Many other types of massage are available, each with its own goals and claims; they include neuromuscular massage, sports massage, deep-tissue massage, myofacial release, and myotherapy. Similar soft tissue manipulations are also incorporated into many other systems, including Rolfing, the Trager and Alexander Methods, and Shiatsu.
Enthusiasts believe that massage strengthens the body, enabling injured tissues to return to normal and heal themselves. Many theories explain how massage might accomplish these goals. They include:
- Improving circulation
- Removing toxins
- Reducing stress
- Improving sleep
- Aiding metabolism
- Boosting the immune system
The most dedicated believers claim that massage can help improve the function of nearly any part of the body. Unfortunately, though, there is little medical evidence to support these theories and goals.
Despite the widespread use of massage, only a small number of scientific studies have evaluated its effectiveness. The most common therapeutic uses are to reduce musculoskeletal discomfort and reduce stress. Although many men use massage to treat exercise-induced muscle soreness and stiffness, to improve athletic performance, or to rehabilitate from injury, there is little proof that massage helps in these areas over and above psychological improvements and self-confidence.
An objective review of five individual clinical trials concluded that massage "might" be beneficial for persistent nonspecific low back pain. Another study found that it was effective in reducing mental stress, but was no better than relaxation tapes. Finally, a variety of small studies suggest that massage may help reduce:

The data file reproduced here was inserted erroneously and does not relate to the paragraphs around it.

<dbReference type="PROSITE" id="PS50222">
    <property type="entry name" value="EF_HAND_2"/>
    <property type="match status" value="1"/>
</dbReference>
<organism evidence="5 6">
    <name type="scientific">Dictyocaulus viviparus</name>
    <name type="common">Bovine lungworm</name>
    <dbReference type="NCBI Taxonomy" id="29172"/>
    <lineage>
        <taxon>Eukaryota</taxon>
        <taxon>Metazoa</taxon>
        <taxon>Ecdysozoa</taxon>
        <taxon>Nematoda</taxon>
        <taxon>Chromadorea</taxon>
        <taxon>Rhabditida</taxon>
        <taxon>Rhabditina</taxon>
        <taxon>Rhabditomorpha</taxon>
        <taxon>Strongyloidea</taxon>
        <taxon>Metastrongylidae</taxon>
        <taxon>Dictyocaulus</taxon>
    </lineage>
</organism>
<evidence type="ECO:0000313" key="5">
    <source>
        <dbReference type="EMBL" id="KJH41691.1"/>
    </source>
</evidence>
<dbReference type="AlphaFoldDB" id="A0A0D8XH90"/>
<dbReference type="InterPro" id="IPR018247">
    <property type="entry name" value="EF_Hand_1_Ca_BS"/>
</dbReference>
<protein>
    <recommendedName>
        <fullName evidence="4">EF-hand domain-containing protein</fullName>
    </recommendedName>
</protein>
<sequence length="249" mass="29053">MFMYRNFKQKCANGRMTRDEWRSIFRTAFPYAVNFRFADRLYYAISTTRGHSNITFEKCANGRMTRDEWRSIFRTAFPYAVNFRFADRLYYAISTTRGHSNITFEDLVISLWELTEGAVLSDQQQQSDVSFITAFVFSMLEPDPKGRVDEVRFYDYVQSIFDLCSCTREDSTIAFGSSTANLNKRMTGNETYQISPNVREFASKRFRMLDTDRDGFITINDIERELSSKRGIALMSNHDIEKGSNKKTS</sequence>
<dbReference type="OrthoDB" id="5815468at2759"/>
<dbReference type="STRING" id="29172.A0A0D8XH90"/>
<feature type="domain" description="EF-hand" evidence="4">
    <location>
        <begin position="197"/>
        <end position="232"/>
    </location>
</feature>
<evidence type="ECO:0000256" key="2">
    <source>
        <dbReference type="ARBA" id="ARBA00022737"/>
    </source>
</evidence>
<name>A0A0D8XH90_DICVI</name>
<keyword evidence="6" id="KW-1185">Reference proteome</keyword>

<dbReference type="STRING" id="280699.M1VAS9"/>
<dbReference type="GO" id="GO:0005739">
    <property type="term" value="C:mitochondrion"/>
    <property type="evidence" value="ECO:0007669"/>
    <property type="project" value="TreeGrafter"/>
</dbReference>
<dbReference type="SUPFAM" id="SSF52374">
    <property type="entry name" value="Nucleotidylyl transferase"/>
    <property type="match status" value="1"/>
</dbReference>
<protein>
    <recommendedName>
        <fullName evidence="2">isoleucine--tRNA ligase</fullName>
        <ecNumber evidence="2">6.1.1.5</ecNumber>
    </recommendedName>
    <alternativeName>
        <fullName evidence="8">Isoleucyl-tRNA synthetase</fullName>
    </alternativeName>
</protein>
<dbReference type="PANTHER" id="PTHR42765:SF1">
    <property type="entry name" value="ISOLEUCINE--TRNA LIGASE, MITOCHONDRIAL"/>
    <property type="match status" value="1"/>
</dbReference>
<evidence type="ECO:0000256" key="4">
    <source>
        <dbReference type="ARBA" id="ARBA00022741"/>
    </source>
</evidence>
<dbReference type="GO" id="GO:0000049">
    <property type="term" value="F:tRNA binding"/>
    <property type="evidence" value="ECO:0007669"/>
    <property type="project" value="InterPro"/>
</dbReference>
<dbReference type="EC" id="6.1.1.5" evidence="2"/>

- The discomfort of knee arthritis and fibromyalgia,
- Anxiety and apprehension associated with some medical treatments
- Migraine symptoms
Much more research is needed to learn whether massage is effective in preventing or treating athletic woes and medical disorders. It's not molecular biology, but these studies are important. Unfortunately, they are also technically difficult, slow and expensive. Even with the renewed interest in alternative medicine, a full understanding of the benefits and limitations of massage therapy is a long way off.
But you don't have to wait for scientific results to sign up for a massage. Stress, pain and muscle discomfort are subjective reactions to internal and external events. Researchers may not be able to tell you if massage improves your body's structure or function. But if it's used along with regular medical care, massage has almost no potential to do harm. So if you can afford the time and money for a massage, give it a try. Many guys feel better afterward. If you are one of them, you can sign up for a kneading whenever you're needy.
Harvey B. Simon, M.D., is an Associate Professor of Medicine at Harvard Medical School and a member of the Health Sciences Technology Faculty at Massachusetts Institute of Technology. He is the founding editor of the Harvard Men's Health Watch newsletter and author of six consumer health books, including The Harvard Medical School Guide to Men's Health (Simon and Schuster, 2002) and The No Sweat Exercise Plan, Lose Weight, Get Healthy and Live Longer (McGraw-Hill, 2006). Dr. Simon practices at the Massachusetts General Hospital; he received the London Prize for Excellence in Teaching from Harvard and MIT.